Kriska eventually returned to Fairbanks, where Perdue said she met him once in the 1970s.

“He was mildly what we would call developmentally disabled today,” she said. He could read and write but had few life skills.

Perdue said that while she was health commissioner, from 1994 to 2001, many people approached her with similar stories of long-missing relatives. That pain had been passed down in their families for decades — “intergenerational trauma,” Perdue said.

There are several thousand names in the new database, with more names and details being added. Users might be able to find when and why a patient was committed, when they left or died, a burial location, and a death certificate.

The hospital was founded in the late 19th century by Dr. Henry Waldo Coe, initially in his home and later on a bucolic farm in Portland. It operated under several names before it was called Morningside.

In 1904 it received a government contract to care for mentally ill Alaskans, a contract that lasted until after Alaska gained statehood in 1959 and began to build its own mental health facilities.

A variety of Alaskans wound up there: miners, housewives, Alaska Natives, a co-founder of Juneau, a banker from Fairbanks. Causes included postpartum depression, cabin fever, epilepsy, addiction and syphilis. The youngest patient was 6 weeks old; the oldest was 96.

Parents sometimes would frighten their children into behaving by mentioning the hospital. “Inside, outside, Morningside,” became a common phrase denoting people could stay in Alaska, move away or be committed.

It was likely letters written by the patients were never sent, and they never received mail meant for them, according to evidence found by retired judge Steinkruger.

Morningside’s treatment of its residents came under public scrutiny by the 1950s. Congressional hearings and public outrage eventually helped force its closure in 1968. A shuttered mall off Interstate 205 now sits on its former grounds.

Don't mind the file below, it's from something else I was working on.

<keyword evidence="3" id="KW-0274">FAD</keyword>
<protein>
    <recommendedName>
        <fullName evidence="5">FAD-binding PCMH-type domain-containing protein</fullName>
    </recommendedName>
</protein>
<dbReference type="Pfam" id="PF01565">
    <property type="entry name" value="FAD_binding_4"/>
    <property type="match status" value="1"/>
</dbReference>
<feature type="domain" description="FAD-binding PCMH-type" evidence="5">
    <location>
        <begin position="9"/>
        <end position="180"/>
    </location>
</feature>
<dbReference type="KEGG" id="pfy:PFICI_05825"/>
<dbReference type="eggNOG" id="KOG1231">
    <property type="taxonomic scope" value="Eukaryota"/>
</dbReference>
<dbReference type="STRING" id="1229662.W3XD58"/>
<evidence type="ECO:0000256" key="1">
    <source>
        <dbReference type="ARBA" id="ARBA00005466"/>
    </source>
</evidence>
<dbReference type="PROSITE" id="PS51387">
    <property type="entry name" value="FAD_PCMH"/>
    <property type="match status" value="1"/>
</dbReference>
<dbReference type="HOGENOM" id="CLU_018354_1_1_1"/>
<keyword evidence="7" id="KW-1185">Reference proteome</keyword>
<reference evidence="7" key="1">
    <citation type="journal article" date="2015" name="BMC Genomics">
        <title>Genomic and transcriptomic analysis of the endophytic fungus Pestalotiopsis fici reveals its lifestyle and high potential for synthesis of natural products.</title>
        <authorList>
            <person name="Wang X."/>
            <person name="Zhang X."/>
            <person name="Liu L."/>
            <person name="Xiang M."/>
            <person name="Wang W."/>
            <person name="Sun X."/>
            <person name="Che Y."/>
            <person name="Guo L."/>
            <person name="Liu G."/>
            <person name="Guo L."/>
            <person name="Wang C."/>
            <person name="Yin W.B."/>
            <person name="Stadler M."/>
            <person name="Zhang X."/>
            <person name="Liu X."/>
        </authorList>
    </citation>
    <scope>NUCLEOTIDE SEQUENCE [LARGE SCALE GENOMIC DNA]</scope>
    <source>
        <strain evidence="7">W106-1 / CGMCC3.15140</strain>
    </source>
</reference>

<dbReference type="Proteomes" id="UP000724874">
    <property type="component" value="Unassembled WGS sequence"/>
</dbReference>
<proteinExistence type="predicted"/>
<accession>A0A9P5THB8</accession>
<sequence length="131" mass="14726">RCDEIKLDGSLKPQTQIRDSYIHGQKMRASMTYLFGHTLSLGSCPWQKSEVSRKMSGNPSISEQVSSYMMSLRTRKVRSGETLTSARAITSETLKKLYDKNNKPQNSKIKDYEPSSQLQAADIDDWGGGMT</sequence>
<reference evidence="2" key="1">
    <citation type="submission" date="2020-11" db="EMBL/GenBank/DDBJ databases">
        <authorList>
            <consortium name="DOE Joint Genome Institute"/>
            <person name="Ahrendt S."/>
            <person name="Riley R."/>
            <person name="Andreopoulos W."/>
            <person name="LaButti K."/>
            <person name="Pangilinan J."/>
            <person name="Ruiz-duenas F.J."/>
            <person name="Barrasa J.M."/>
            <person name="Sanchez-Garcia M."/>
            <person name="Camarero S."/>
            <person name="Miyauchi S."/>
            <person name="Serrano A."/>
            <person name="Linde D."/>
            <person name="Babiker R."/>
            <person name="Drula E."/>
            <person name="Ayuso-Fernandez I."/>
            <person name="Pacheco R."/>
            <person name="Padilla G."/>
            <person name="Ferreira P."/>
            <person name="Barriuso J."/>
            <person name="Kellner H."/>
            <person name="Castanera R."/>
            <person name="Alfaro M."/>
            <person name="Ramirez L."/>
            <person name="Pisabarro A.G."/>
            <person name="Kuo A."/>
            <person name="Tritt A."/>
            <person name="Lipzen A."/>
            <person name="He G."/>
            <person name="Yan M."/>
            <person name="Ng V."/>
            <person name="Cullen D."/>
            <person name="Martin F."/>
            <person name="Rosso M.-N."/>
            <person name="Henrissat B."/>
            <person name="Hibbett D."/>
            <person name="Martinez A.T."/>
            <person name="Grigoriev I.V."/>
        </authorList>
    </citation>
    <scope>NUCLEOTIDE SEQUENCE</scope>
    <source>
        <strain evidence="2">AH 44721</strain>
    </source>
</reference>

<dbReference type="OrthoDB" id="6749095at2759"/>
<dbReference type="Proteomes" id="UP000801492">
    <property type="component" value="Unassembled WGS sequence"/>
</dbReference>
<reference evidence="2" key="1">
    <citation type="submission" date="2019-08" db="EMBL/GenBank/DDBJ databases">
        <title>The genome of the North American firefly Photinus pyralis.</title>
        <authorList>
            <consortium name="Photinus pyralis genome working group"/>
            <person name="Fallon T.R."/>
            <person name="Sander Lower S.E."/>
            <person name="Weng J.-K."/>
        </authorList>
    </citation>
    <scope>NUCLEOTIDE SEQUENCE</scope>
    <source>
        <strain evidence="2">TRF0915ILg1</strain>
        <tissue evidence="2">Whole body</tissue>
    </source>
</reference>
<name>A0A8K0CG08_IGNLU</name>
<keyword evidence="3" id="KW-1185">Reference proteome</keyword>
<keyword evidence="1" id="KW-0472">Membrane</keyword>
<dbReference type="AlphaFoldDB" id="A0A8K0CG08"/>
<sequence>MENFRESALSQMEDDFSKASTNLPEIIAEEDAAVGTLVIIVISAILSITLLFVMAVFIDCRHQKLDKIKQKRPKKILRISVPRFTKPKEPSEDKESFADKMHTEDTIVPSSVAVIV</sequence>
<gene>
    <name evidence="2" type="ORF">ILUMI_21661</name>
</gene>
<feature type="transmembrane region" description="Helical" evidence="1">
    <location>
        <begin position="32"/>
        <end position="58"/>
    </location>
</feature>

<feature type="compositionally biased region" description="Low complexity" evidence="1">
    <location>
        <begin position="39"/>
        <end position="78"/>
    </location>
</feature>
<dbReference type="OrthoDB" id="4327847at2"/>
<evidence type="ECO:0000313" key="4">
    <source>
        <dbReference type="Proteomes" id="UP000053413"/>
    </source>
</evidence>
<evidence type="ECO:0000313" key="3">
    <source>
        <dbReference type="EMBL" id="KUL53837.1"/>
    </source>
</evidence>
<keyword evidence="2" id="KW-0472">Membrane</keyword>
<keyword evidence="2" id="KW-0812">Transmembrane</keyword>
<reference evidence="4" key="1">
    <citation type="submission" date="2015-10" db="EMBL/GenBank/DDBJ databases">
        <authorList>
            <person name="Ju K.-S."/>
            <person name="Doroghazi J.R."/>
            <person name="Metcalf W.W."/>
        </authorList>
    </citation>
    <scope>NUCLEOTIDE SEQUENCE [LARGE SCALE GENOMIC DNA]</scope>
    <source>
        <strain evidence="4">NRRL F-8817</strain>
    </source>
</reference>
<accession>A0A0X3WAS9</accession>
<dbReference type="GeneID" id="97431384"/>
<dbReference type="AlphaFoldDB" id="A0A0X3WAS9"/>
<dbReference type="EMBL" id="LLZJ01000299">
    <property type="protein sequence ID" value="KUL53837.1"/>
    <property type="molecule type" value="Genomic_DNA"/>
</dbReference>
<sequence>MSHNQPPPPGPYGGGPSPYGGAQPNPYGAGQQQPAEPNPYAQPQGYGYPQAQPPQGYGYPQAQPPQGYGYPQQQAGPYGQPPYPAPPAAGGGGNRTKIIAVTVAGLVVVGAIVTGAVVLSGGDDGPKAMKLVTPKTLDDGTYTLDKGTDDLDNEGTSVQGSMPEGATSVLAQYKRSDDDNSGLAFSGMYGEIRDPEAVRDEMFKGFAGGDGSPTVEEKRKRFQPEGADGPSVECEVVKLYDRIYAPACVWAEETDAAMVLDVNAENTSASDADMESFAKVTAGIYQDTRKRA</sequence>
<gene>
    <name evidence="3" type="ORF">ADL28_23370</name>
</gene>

From Portland, Cordingley documented burial sites at several cemeteries and obtained 1,200 Oregon death certificates.

“I’m just glad that I happened to be here when they needed someone to help,” said Cordingley, who has volunteered at his neighborhood cemetery for about 15 years, helping to clean headstones and decipher obscure burial records.

In 2012, he began creating his own databases to help families find lost loved ones. He built three virtual cemeteries at, including photos of death certificates, burial sites and in some cases the patients. One virtual site is dedicated to Alaska Natives who died at Morningside, a second to other patients and a third for Alaska children who died at another Oregon institution, Baby Louise Haven.

Cordingley found Lucy McCormick’s grave marker in Portland, informed the family — they were stunned — and later watched as she was disinterred.

McCormick’s aunt, Fairbanks furrier Helen Callahan, claimed she was “insane,” and McCormick was admitted to Morningside April 5, 1930, after a jury confirmed Callahan’s diagnosis, records show.

In January 1931, doctors performed a hysterectomy. McCormick died within weeks from a post-surgery infection.


Wally Carlo said his father and uncles never talked about McCormick, and he never knew what happened to her. After Cordingley found her grave, the family decided to bring her home, Carlo said.

On a beautiful fall day, relatives launched four boats on the Yukon River to take her to her birthplace in the village of Rampart. They were escorted by eagles and swans, “like a salute to Grandma Lucy,” he said. She was laid to rest on a hill overlooking the village of 29 people and the river.

“Don’t ever give up hope and try to get them back to where they belong,” he said. “Their spirits don’t rest until they’re found and brought back home.”